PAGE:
First playtest thread! One D&D Character Origins.

Levistus's_Leviathan

5e Freelancer
Power creep applies books released within the same edition or half edition. So if they put out a book of good feats before 2024 which raises the power level for the current classes. A new edition or half-edition is NOT power creep, it's a new rules set. After 2024 power creep will come in new 5.5e books.
This is a really weird semantics argument. I view the updated ruleset as the same edition. It's much smaller of a change that any edition change from the past 20 years, so I really don't think it's a new edition. It would be "powercreep" compared to the 2014 content, which I don't think is necessarily a bad thing.

If they use the same basic ruleset with a few changes, its the same edition. If different versions of the same class can play at the same table without any major issues, the different rulesets are compatible, regardless of changes in the class's mechanics.
 

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Maxperson

Morkus from Orkus
Eh, I object to that. Powercreep isn't a sign of incompatibility, especially for a class that most people agree needs some heavy revisions. If the biggest differences between playing a 2014 Monk and 2024 Monk are a) 2024 Monks get one more feat at level 1 and b) the class is slightly revised to be better balanced, I'd say the games are still compatible. It just means one version is objectively more effective than the other (not a bad thing in my eyes).
Mere power creep wouldn't be enough to be a half edition. If it were just power creep, we wouldn't be seeing it introduced as 5.5e(I refuse to use the 1 D&D gimmick). The changes have to be more sweeping than a book with some power creep in it.
 

Sure, but right now it's not looking like they will be. Granted it's very, VERY early in the playtest and a lot will change, so we certainly can't make anything close to a final call, but feats being part of the new backgrounds is a significant power boost over the 2014 versions. Any more and things leave that ballpark.
By that logic all Theros and Ravenloft characters are already "outside the ballpark", because the level 1 stuff they get is either:

A) ANY Feat including much more powerful ones than the L1 feats here.

or

B) An ability that's significantly more powerful than any of these L1 Feats and in some cases any Feat per se!

So you're saying Theros and Ravenloft characters are outside the ballpark, right?
 

Levistus's_Leviathan

5e Freelancer
Mere power creep wouldn't be enough to be a half edition. If it were just power creep, we wouldn't be seeing it introduced as 5.5e(I refuse to use the 1 D&D gimmick). The changes have to be more sweeping than a book with some power creep in it.
They're not calling it a half-edition. They're updating the core rulebooks for the double-anniversary of the game (both 5e and D&D as a whole).

There will be some power creep (feats at level 1, probably increased power of underwhelming classes) and slight revisions to rules. So long as the rules still work together, the games are compatible.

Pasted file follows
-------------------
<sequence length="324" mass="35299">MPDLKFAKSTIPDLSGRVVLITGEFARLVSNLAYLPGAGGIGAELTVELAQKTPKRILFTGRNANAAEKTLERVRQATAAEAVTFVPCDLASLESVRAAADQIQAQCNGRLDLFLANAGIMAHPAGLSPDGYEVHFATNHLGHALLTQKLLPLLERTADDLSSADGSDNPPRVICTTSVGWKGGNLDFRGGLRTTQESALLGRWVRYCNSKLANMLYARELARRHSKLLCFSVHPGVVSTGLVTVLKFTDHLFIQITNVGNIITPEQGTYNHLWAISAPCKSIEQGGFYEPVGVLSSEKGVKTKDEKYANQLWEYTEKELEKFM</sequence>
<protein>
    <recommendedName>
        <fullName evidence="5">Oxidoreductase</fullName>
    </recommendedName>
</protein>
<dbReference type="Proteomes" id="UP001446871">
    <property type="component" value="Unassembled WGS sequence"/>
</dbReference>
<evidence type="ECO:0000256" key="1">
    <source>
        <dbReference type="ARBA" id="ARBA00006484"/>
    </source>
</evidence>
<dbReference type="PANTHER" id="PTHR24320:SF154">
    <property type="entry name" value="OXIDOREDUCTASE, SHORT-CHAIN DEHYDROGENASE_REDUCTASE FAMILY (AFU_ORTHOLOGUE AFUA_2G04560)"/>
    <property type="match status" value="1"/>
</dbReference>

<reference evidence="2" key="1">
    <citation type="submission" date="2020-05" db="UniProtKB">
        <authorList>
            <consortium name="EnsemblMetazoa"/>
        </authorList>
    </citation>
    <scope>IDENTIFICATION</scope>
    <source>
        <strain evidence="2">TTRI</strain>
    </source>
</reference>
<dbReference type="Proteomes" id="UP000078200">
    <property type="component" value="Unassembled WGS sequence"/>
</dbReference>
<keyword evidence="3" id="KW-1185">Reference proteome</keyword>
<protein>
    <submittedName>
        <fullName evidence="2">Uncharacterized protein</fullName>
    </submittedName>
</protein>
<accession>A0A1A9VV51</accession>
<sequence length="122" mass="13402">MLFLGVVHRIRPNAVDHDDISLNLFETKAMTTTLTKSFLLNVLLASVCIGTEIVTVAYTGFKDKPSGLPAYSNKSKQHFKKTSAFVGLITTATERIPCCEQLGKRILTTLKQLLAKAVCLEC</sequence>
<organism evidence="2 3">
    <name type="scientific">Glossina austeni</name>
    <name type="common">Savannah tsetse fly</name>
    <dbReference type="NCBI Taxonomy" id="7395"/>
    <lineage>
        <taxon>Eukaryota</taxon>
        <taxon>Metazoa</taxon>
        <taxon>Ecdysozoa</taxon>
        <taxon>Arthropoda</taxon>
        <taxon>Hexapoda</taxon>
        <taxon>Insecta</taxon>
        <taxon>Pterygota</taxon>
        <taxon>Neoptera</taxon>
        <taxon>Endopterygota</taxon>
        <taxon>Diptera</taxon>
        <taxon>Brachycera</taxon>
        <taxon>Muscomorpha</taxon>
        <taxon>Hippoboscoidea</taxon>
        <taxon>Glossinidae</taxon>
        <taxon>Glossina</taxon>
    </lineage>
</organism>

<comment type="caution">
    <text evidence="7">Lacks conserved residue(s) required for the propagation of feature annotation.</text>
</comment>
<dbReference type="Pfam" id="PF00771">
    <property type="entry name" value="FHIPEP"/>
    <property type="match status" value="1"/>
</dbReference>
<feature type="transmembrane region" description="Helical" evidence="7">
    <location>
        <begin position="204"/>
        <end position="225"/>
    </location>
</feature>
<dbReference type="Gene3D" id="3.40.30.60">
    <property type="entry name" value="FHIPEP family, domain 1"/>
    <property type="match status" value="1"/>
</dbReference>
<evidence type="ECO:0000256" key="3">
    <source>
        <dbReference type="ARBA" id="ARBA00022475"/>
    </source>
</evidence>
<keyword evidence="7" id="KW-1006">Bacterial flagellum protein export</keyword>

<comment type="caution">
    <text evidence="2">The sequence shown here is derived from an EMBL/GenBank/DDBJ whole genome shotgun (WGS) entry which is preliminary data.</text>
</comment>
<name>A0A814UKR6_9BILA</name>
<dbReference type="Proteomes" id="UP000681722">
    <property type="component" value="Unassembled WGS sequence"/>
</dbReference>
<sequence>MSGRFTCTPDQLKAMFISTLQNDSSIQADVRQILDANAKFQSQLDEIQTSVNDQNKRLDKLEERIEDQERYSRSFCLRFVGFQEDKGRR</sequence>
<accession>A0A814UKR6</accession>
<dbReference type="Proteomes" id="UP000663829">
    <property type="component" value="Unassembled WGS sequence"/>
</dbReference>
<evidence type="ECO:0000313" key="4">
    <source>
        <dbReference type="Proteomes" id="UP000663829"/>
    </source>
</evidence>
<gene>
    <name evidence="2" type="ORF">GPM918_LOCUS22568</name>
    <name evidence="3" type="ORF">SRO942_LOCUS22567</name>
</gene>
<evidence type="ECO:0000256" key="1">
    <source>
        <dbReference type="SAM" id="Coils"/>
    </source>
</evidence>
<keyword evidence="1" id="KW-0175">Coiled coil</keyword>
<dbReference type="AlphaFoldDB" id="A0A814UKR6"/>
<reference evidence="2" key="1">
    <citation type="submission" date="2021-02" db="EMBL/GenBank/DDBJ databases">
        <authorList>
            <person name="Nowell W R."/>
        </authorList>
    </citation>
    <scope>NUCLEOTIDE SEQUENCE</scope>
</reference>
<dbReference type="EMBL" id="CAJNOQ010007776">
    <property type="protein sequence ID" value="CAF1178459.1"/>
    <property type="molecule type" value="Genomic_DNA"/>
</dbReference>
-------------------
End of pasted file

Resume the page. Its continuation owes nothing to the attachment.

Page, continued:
Bill Zebub

“It’s probably Matt Mercer’s fault.”
So you're saying Theros and Ravenloft characters are outside the ballpark, right?

In general I suspect any question of the form, “So you are saying [insert extrapolation that attempts to make the other argument look bad], right?” is not going to be productive.
 


One thing with getting a feat at 1st level, is that if they don't adjust class to all start at 1st level, I can at least get magic initiate to feel like an eldritch knight from the start.
Good take. I have taken magic initiate for this reason along with arcana skill. However, I usually lean into variant humans.

I really like that this makes a Gish more organic and natural from the get go.

I love nonhumans getting feats for this reason
 

FitzTheRuke

Legend
Sure, but right now it's not looking like they will be. Granted it's very, VERY early in the playtest and a lot will change, so we certainly can't make anything close to a final call, but feats being part of the new backgrounds is a significant power boost over the 2014 versions. Any more and things leave that ballpark.
IDK, I've played with a "normal" 5e character and an "optimized" 5e character in the same party and the parity was a lot worse than I can foresee a "normal" 5e character and a "normal" 1D&D character being, whether you add a simple feat to the former or not. (The 5e character would be more OP, I expect, if you let the player add any O5e feat and they pick one of the "good" ones!)

Or more to the point - Balance is simultaneously not that big an issue, and more of an issue than a partial edition-shift.

OTOH if a jacked-out "optimized" 1D&D character stomps on a jacked-out "optimized" O5e character... well, then I think we might have a problem with balance.

But just missing a feat on its own is probably not worth worrying about. (In particular when you can give them one if it seems a problem).
 


In general I suspect any question of the form, “So you are saying [insert extrapolation that attempts to make the other argument look bad], right?” is not going to be productive.
My point is semi-rhetorical. I'm illustrating that his argument that the L1 feats are almost "out of the ballpark" by themselves is obviously highly questionable, because my point is completely logical and on-beam. It's practically a 1:1 comparison - free L1 Feat to free L1 Feat, isn't it? It's not like I'm weaving in something wild.

If he doesn't respond, fine, anyone following the discussion can still see his point was not valid.
 



Chaosmancer

Legend
So that's not the issue. The issue is the claim of backwards compatibility. If I have to "fix" the issue by making the 2014 rules into the new rules, that's not backwards compatibility. The "fix" is obvious and easy.

That simply reads like not understanding what Backwards Compatibility is.

3.5 is backwards compatible with 3.0

4E is not backwards compatible with 3.X

5E is not backwards compatible with 4E
 

Maxperson

Morkus from Orkus
Aren't you playing with semantics in trying to declare a rules revision as being distinct from power creep?